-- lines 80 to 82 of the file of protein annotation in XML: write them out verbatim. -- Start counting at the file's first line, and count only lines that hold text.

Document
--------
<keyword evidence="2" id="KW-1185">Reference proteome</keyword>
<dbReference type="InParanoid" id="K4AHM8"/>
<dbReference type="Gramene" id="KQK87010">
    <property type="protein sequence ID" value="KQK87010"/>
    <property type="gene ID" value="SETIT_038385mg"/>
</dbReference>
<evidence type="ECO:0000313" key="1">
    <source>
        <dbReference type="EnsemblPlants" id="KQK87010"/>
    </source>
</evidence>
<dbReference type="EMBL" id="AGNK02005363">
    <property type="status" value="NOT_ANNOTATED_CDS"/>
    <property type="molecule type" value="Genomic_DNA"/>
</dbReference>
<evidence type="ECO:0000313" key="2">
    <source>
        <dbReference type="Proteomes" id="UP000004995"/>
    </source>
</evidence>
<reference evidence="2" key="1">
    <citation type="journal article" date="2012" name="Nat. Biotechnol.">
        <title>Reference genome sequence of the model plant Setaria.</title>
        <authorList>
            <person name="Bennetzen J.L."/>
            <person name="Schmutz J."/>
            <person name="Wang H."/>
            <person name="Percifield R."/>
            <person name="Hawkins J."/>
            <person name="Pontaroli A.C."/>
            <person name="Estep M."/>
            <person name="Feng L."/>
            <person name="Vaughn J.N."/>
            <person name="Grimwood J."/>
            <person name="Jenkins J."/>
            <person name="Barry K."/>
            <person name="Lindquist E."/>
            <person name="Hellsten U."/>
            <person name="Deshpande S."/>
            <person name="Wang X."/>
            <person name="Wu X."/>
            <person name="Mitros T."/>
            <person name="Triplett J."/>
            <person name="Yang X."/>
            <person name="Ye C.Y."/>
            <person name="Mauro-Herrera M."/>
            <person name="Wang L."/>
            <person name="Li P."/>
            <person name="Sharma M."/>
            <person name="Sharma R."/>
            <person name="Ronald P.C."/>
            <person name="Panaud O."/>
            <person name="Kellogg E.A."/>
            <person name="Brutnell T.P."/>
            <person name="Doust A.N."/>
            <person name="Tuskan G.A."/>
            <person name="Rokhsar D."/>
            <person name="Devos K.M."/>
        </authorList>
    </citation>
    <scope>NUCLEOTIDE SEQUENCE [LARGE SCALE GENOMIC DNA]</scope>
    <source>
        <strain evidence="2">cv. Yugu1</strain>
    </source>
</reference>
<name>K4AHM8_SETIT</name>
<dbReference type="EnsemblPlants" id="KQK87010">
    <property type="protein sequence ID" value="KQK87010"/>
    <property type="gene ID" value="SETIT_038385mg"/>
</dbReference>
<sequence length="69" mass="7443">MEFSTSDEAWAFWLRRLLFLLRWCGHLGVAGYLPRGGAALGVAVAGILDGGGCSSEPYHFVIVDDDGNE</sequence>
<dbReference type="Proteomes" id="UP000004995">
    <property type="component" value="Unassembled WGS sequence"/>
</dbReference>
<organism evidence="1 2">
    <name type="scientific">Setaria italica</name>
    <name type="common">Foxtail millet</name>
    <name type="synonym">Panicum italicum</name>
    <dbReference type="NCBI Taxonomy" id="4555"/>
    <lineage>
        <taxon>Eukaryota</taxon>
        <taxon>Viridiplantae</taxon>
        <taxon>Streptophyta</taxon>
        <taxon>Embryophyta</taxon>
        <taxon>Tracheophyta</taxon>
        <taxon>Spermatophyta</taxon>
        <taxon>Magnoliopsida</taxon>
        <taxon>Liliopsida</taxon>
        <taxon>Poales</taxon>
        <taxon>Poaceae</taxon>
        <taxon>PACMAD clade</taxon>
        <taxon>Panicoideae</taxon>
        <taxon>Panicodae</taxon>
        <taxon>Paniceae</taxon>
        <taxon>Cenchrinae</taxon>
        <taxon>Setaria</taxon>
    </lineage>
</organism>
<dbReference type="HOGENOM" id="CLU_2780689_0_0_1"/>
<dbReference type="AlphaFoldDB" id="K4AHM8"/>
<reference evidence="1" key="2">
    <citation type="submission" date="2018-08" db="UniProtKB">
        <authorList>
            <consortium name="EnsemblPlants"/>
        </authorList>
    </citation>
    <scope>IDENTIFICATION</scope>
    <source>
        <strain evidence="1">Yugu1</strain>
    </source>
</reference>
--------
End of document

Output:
    <lineage>
        <taxon>Eukaryota</taxon>
        <taxon>Viridiplantae</taxon>